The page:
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UPDATED: Legislative briefs

May 06, 2021

Doudera’s bill on sales of animal-tested cosmetics advances

The Maine Legislature’s Joint Standing Committee on Innovation, Development, Economic Advancement and Business unanimously passed LD 1551, An Act To Ban the Sale of Cosmetics That Have Been Tested on Animals, on May 6.

LD 1551, introduced by Rep. Vicki Doudera, D-Camden, prohibits manufacturers from selling or offering to sell cosmetics in Maine that are developed or manufactured using animal testing. According to the Humane Society of the United States, advocates have been working to address cosmetic testing on animals since the late 1970s. The European Union began the global trend toward eliminating animal testing in 2013, creating the world’s largest cruelty-free cosmetics marketplace. In 2018, according to the Animal Legal Defense Fund, California became the first state in the United States to ban the sale of cosmetics newly tested on animals, followed by Nevada, Illinois and Virginia. With LD 1551, Maine has the opportunity to join other states considering the ban this year.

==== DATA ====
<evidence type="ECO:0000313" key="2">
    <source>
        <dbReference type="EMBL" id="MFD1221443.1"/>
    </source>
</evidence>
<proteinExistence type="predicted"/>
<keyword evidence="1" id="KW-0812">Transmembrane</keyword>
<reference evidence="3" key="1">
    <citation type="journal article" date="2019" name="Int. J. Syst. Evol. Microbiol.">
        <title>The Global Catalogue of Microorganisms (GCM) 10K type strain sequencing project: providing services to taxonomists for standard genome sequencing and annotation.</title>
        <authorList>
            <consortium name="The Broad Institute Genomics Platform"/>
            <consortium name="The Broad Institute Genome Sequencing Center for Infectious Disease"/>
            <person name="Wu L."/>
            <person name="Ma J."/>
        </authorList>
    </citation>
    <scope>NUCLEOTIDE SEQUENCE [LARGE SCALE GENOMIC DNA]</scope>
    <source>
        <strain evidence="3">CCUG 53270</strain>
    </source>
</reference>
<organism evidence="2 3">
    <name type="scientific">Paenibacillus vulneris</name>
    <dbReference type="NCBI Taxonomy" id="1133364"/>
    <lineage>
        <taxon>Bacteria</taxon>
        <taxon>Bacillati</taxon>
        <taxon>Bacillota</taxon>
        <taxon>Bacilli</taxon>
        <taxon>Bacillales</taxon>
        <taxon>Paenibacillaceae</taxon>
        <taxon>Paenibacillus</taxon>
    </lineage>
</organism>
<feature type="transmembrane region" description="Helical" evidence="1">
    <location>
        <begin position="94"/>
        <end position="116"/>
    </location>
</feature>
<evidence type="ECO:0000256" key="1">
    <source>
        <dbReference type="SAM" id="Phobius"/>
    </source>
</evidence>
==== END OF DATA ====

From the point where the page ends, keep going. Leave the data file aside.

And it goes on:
“Not only is the practice of testing cosmetics on animals inhumane, it is unnecessary,” said Doudera. “Cosmetics companies have the ability to use existing ingredients with a history of safe use, or, if they choose to use new ingredients, they can choose from a wide range of new non-animal test methods. These new methods not only spare animal lives, but they also represent the best that science has to offer and can provide more relevant data.”

Doudera serves on the Legislature’s Environment and Natural Resources Committee and represents the towns of Camden, Islesboro and Rockport. She thanked fellow Midcoast legislators Sen. Chip Curry and Rep. Valli Geiger, both of whom serve on the Legislature’s Innovation, Development, Economic Advancement and Business Committee, responsible for passing the bill.

Miramant introduces bills on small businesses and workers’ rights